After the fire, San Giorgio recovered quickly, rebuilding the plant from scratch and resuming production the following year. This transformation, though, only began a set of successive transitions in the company’s history during the last few decades of the 20th century.
In 1966, San Giorgio became the first pasta company acquired by the Hershey Foods Corporation (now The Hershey Company) in an effort to diversify its product line and secure the future of the renowned chocolate company. Because the sale of San Giorgio’s products was restricted geographically, this special division of Hershey Foods, referred to as the Hershey Pasta Group, acquired various other pasta manufacturers starting with Delmonico’s in Louisville, Kentucky, also in 1966.
Creating a national brand of pasta, though, was nearly impossible, simply because of each regional brand’s consumer loyalty, and Hershey Pasta continued distributing products with regional brand names in nearly all of the United States. As other large food companies got in on the pasta game during the 1980s, the industry underwent rapid consolidation; however, these other conglomerates faced the same problem, and none of them were successful in producing a national pasta brand.
While Hershey Pasta Group was initially successful, competition from the American Italian Pasta Group and imported Italian pasta in the ‘90s ultimately resulted in another transition. In 1999, rather than continue to invest in pasta, Hershey executives resolved to sell the pasta division while it was still profitable, and San Giorgio, along with seven different pasta manufacturers acquired during this time, was sold to New World Pasta Group.
New World got to work immediately, increasing sales in pasta, which had begun to plateau toward the end of the 20th century. For its first year of operation, former President of Hershey Pasta Group C. Mickey Skinner came out of retirement to head the company and employed new marketing strategies aimed broadly at the American public like promoting non-branded, private-label products to bypass issues with intense brand loyalty.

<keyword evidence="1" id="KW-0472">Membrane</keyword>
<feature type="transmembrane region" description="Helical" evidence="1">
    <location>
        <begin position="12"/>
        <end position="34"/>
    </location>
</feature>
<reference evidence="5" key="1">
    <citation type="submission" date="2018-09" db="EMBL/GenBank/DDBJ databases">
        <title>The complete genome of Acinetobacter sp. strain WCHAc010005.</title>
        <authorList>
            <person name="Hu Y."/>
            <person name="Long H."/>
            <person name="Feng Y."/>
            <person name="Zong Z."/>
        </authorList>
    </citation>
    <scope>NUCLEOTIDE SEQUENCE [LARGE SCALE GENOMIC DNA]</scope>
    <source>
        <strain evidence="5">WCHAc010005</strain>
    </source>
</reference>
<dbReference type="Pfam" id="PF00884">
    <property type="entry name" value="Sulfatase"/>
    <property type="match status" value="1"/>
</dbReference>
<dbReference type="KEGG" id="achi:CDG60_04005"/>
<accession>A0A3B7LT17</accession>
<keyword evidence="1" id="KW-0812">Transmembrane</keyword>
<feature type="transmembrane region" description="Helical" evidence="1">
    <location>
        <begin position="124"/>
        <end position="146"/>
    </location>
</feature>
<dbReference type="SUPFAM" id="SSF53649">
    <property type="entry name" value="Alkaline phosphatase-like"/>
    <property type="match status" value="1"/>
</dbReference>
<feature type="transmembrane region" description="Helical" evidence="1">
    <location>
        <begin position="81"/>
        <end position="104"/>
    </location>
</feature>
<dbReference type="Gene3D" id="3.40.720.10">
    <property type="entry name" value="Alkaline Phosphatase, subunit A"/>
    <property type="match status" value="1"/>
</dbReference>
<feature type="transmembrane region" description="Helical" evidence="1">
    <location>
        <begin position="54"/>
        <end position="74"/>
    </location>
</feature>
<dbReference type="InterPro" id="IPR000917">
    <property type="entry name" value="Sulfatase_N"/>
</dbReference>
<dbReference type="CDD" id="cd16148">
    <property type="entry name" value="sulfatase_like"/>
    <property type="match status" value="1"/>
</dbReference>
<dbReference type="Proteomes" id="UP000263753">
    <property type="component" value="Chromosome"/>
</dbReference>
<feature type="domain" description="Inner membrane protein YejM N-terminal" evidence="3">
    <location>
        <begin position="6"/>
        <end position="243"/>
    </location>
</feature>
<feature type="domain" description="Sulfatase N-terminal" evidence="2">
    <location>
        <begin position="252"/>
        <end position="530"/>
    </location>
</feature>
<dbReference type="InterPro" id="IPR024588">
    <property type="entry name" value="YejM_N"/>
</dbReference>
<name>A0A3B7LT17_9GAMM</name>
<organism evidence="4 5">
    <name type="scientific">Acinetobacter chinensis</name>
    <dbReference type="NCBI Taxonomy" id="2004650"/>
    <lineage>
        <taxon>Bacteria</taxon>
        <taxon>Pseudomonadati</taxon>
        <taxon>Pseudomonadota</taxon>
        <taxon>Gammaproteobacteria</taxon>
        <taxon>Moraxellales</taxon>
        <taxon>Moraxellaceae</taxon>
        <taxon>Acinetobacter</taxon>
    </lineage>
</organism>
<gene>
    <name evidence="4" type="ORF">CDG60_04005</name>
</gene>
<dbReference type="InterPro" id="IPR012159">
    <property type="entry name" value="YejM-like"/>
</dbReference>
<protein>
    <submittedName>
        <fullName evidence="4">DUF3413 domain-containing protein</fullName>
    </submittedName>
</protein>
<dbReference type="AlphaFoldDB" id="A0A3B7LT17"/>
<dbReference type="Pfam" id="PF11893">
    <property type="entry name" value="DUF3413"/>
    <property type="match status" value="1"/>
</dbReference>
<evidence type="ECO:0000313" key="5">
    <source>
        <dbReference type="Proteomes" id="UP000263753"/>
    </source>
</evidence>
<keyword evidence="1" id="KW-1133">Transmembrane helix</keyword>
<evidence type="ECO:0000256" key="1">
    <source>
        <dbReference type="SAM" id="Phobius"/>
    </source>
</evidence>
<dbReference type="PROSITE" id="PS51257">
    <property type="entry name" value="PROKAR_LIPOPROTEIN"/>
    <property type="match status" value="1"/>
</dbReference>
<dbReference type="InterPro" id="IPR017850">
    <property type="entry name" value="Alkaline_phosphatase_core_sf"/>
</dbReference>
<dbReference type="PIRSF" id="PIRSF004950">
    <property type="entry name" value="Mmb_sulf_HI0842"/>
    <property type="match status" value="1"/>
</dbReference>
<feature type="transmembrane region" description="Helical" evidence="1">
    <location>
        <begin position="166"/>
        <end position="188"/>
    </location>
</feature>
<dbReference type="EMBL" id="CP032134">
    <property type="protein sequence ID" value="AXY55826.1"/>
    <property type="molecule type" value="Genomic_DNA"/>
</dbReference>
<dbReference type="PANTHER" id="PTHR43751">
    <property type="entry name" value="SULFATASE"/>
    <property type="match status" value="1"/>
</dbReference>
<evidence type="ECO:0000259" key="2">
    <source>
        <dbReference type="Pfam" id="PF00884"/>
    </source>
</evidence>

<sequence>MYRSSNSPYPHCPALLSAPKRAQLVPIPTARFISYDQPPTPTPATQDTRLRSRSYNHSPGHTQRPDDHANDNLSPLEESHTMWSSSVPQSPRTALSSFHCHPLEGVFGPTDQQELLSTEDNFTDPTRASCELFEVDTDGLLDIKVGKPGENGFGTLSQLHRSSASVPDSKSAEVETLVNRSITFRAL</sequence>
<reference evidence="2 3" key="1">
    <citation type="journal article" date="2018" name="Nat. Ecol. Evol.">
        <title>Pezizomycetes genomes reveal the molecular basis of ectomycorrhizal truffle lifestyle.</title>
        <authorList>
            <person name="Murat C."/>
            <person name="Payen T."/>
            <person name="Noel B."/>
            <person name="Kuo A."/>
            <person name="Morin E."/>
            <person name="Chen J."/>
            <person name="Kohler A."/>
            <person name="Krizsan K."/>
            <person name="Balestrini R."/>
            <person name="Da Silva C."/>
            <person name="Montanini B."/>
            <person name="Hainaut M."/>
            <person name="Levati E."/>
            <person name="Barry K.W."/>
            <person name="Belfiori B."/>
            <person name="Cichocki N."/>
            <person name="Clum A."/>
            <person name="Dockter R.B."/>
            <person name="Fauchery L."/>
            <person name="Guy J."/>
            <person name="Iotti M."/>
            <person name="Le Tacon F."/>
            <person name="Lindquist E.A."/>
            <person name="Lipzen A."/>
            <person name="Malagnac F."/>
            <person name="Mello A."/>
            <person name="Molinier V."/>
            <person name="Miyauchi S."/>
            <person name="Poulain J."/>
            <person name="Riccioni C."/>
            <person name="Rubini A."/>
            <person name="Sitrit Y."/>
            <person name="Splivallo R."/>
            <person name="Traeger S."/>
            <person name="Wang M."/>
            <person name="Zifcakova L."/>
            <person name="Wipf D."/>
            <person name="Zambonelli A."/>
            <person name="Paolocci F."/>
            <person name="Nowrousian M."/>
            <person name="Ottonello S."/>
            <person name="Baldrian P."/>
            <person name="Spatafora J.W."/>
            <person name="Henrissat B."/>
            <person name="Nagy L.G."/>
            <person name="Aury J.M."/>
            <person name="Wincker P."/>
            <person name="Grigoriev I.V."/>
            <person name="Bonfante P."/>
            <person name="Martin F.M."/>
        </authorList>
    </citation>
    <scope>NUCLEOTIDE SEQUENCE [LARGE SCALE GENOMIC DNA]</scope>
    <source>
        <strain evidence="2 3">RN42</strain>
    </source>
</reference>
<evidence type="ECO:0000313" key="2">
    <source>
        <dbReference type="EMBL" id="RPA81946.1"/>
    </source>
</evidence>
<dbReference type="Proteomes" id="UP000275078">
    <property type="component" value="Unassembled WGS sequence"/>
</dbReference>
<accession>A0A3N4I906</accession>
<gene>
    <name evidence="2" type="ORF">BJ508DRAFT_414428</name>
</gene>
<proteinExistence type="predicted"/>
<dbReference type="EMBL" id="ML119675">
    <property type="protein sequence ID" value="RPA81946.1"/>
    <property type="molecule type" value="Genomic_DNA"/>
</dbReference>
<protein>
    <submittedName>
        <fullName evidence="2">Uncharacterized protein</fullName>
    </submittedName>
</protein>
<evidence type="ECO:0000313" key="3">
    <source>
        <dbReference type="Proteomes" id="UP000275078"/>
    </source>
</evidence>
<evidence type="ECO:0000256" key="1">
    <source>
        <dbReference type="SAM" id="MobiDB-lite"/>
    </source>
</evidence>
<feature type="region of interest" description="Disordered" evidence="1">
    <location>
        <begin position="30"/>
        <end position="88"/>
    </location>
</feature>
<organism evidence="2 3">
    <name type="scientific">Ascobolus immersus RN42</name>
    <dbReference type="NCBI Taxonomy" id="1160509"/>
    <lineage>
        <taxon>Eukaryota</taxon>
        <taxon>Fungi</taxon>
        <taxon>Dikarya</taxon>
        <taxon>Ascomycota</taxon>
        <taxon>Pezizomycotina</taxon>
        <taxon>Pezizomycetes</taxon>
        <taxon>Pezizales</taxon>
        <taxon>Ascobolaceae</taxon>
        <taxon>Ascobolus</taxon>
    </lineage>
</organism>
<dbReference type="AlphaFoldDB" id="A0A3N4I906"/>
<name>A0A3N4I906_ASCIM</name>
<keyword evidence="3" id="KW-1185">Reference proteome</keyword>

Throughout this time, the original San Giorgio plant remained open in Lebanon as part of New World Pasta Group. It was closed in 2001 along with several other facilities in Louisville, KY, and Omaha, NE, with the goal of increasing the company’s efficiency.
San Giorgio’s impact in Lebanon County can be traced back to its origins providing regular employment and standing as an example of dedication and hard work. The factory was also consistently active in the community, especially in the 1980s, contributing to local organizations like the Good Samaritan Hospital and Lebanon County United Way, as well as national
initiatives like the American Heart Association, American Cancer Society, and American Red Cross.
In 1989, the Pennsylvania House of Representatives passed a bill that designated May 14-20 of that year as “Pasta Week” in Pennsylvania to recognize the 75th Anniversary of the beginning of San Giorgio Pasta. The company celebrated by giving away large cash prizes as well as free pasta certificates and cookbooks.
Today, San Giorgio continues to be a trusted brand name in pasta. Most recently, it was part of New World’s merger with Riviana Foods and American Foods, and it is still distributed primarily throughout the Northeast United States.
This story was updated Jan. 17 to include information from Girolamo Guerrisi’s immigration records, which were provided by local historian Charles Wertz.